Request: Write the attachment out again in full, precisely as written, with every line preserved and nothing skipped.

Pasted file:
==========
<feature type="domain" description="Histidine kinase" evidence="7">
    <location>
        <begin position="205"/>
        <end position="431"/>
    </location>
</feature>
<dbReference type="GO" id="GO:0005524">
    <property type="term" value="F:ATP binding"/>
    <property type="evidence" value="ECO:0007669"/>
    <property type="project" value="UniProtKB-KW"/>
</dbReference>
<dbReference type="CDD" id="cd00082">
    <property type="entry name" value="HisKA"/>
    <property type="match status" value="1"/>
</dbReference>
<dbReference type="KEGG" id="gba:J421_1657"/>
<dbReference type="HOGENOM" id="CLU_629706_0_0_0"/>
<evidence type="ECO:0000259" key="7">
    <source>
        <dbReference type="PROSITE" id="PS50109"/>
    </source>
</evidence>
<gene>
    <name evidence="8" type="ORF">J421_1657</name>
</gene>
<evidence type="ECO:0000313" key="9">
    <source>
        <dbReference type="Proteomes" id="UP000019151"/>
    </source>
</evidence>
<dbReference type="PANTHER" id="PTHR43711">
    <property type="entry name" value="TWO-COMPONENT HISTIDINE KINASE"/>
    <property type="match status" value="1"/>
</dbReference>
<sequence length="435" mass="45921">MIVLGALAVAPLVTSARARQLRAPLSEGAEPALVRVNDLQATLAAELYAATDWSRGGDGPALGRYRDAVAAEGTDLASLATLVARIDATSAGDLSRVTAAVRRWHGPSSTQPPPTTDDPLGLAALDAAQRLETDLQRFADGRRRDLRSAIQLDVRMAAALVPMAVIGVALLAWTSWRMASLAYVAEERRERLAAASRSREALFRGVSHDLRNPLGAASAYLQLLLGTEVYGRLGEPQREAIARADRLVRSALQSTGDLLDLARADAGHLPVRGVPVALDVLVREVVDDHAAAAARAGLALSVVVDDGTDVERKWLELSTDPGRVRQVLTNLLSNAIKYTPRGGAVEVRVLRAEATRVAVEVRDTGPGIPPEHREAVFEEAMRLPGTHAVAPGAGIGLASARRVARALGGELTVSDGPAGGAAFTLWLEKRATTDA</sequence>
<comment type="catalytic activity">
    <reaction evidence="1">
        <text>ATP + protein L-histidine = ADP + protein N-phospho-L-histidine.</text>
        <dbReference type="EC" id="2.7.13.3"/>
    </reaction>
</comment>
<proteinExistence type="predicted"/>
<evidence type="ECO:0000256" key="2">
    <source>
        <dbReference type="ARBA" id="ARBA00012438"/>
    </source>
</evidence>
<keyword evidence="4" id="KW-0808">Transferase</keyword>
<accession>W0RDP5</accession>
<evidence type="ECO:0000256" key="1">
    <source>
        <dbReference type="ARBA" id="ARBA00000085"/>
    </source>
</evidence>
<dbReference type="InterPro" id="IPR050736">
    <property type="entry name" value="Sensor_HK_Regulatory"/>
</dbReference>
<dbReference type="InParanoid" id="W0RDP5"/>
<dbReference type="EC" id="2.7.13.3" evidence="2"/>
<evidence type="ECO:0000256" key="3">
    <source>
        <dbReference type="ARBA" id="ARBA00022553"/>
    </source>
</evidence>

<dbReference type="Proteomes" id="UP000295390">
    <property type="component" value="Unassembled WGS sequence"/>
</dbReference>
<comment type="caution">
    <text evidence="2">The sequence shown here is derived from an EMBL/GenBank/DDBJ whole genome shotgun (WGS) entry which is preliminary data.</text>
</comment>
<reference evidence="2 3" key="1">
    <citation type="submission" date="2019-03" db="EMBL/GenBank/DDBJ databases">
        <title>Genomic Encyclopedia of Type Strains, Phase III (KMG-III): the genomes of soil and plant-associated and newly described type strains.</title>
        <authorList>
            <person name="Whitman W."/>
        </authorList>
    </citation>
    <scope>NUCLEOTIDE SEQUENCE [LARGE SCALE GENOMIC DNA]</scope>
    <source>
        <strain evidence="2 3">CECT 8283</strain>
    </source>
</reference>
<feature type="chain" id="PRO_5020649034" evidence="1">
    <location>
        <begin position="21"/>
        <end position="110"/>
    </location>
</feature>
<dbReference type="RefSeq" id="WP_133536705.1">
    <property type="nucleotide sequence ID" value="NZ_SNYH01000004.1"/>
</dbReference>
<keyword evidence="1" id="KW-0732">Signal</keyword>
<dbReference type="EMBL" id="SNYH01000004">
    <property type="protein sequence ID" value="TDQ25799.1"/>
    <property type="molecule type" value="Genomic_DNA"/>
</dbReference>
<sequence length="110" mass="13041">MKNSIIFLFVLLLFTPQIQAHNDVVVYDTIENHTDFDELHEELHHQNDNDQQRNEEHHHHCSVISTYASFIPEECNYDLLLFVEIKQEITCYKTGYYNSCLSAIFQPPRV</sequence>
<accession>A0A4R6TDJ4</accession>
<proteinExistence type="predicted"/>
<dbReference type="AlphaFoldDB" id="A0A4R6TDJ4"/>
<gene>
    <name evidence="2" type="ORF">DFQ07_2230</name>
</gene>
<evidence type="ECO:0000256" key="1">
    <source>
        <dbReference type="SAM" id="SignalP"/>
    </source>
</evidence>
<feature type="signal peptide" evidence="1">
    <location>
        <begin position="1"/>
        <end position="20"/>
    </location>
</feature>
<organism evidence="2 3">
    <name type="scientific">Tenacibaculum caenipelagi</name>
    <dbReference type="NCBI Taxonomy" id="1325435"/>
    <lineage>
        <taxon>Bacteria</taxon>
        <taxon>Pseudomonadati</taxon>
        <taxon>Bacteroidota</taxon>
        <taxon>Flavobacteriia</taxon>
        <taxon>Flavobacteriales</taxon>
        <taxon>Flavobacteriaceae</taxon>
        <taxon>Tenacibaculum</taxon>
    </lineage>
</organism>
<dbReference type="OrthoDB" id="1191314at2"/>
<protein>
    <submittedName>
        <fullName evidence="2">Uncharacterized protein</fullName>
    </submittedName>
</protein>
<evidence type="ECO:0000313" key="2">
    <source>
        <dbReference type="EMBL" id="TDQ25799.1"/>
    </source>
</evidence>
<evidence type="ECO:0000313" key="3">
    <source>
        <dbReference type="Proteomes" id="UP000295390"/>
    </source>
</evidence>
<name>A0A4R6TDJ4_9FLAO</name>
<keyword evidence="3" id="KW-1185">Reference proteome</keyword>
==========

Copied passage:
<feature type="domain" description="Histidine kinase" evidence="7">
    <location>
        <begin position="205"/>
        <end position="431"/>
    </location>
</feature>
<dbReference type="GO" id="GO:0005524">
    <property type="term" value="F:ATP binding"/>
    <property type="evidence" value="ECO:0007669"/>
    <property type="project" value="UniProtKB-KW"/>
</dbReference>
<dbReference type="CDD" id="cd00082">
    <property type="entry name" value="HisKA"/>
    <property type="match status" value="1"/>
</dbReference>
<dbReference type="KEGG" id="gba:J421_1657"/>
<dbReference type="HOGENOM" id="CLU_629706_0_0_0"/>
<evidence type="ECO:0000259" key="7">
    <source>
        <dbReference type="PROSITE" id="PS50109"/>
    </source>
</evidence>
<gene>
    <name evidence="8" type="ORF">J421_1657</name>
</gene>
<evidence type="ECO:0000313" key="9">
    <source>
        <dbReference type="Proteomes" id="UP000019151"/>
    </source>
</evidence>
<dbReference type="PANTHER" id="PTHR43711">
    <property type="entry name" value="TWO-COMPONENT HISTIDINE KINASE"/>
    <property type="match status" value="1"/>
</dbReference>
<sequence length="435" mass="45921">MIVLGALAVAPLVTSARARQLRAPLSEGAEPALVRVNDLQATLAAELYAATDWSRGGDGPALGRYRDAVAAEGTDLASLATLVARIDATSAGDLSRVTAAVRRWHGPSSTQPPPTTDDPLGLAALDAAQRLETDLQRFADGRRRDLRSAIQLDVRMAAALVPMAVIGVALLAWTSWRMASLAYVAEERRERLAAASRSREALFRGVSHDLRNPLGAASAYLQLLLGTEVYGRLGEPQREAIARADRLVRSALQSTGDLLDLARADAGHLPVRGVPVALDVLVREVVDDHAAAAARAGLALSVVVDDGTDVERKWLELSTDPGRVRQVLTNLLSNAIKYTPRGGAVEVRVLRAEATRVAVEVRDTGPGIPPEHREAVFEEAMRLPGTHAVAPGAGIGLASARRVARALGGELTVSDGPAGGAAFTLWLEKRATTDA</sequence>
<comment type="catalytic activity">
    <reaction evidence="1">
        <text>ATP + protein L-histidine = ADP + protein N-phospho-L-histidine.</text>
        <dbReference type="EC" id="2.7.13.3"/>
    </reaction>
</comment>
<proteinExistence type="predicted"/>
<evidence type="ECO:0000256" key="2">
    <source>
        <dbReference type="ARBA" id="ARBA00012438"/>
    </source>
</evidence>
<keyword evidence="4" id="KW-0808">Transferase</keyword>
<accession>W0RDP5</accession>
<evidence type="ECO:0000256" key="1">
    <source>
        <dbReference type="ARBA" id="ARBA00000085"/>
    </source>
</evidence>
<dbReference type="InterPro" id="IPR050736">
    <property type="entry name" value="Sensor_HK_Regulatory"/>
</dbReference>
<dbReference type="InParanoid" id="W0RDP5"/>
<dbReference type="EC" id="2.7.13.3" evidence="2"/>
<evidence type="ECO:0000256" key="3">
    <source>
        <dbReference type="ARBA" id="ARBA00022553"/>
    </source>
</evidence>

<dbReference type="Proteomes" id="UP000295390">
    <property type="component" value="Unassembled WGS sequence"/>
</dbReference>
<comment type="caution">
    <text evidence="2">The sequence shown here is derived from an EMBL/GenBank/DDBJ whole genome shotgun (WGS) entry which is preliminary data.</text>
</comment>
<reference evidence="2 3" key="1">
    <citation type="submission" date="2019-03" db="EMBL/GenBank/DDBJ databases">
        <title>Genomic Encyclopedia of Type Strains, Phase III (KMG-III): the genomes of soil and plant-associated and newly described type strains.</title>
        <authorList>
            <person name="Whitman W."/>
        </authorList>
    </citation>
    <scope>NUCLEOTIDE SEQUENCE [LARGE SCALE GENOMIC DNA]</scope>
    <source>
        <strain evidence="2 3">CECT 8283</strain>
    </source>
</reference>
<feature type="chain" id="PRO_5020649034" evidence="1">
    <location>
        <begin position="21"/>
        <end position="110"/>
    </location>
</feature>
<dbReference type="RefSeq" id="WP_133536705.1">
    <property type="nucleotide sequence ID" value="NZ_SNYH01000004.1"/>
</dbReference>
<keyword evidence="1" id="KW-0732">Signal</keyword>
<dbReference type="EMBL" id="SNYH01000004">
    <property type="protein sequence ID" value="TDQ25799.1"/>
    <property type="molecule type" value="Genomic_DNA"/>
</dbReference>
<sequence length="110" mass="13041">MKNSIIFLFVLLLFTPQIQAHNDVVVYDTIENHTDFDELHEELHHQNDNDQQRNEEHHHHCSVISTYASFIPEECNYDLLLFVEIKQEITCYKTGYYNSCLSAIFQPPRV</sequence>
<accession>A0A4R6TDJ4</accession>
<proteinExistence type="predicted"/>
<dbReference type="AlphaFoldDB" id="A0A4R6TDJ4"/>
<gene>
    <name evidence="2" type="ORF">DFQ07_2230</name>
</gene>
<evidence type="ECO:0000256" key="1">
    <source>
        <dbReference type="SAM" id="SignalP"/>
    </source>
</evidence>
<feature type="signal peptide" evidence="1">
    <location>
        <begin position="1"/>
        <end position="20"/>
    </location>
</feature>
<organism evidence="2 3">
    <name type="scientific">Tenacibaculum caenipelagi</name>
    <dbReference type="NCBI Taxonomy" id="1325435"/>
    <lineage>
        <taxon>Bacteria</taxon>
        <taxon>Pseudomonadati</taxon>
        <taxon>Bacteroidota</taxon>
        <taxon>Flavobacteriia</taxon>
        <taxon>Flavobacteriales</taxon>
        <taxon>Flavobacteriaceae</taxon>
        <taxon>Tenacibaculum</taxon>
    </lineage>
</organism>
<dbReference type="OrthoDB" id="1191314at2"/>
<protein>
    <submittedName>
        <fullName evidence="2">Uncharacterized protein</fullName>
    </submittedName>
</protein>
<evidence type="ECO:0000313" key="2">
    <source>
        <dbReference type="EMBL" id="TDQ25799.1"/>
    </source>
</evidence>
<evidence type="ECO:0000313" key="3">
    <source>
        <dbReference type="Proteomes" id="UP000295390"/>
    </source>
</evidence>
<name>A0A4R6TDJ4_9FLAO</name>
<keyword evidence="3" id="KW-1185">Reference proteome</keyword>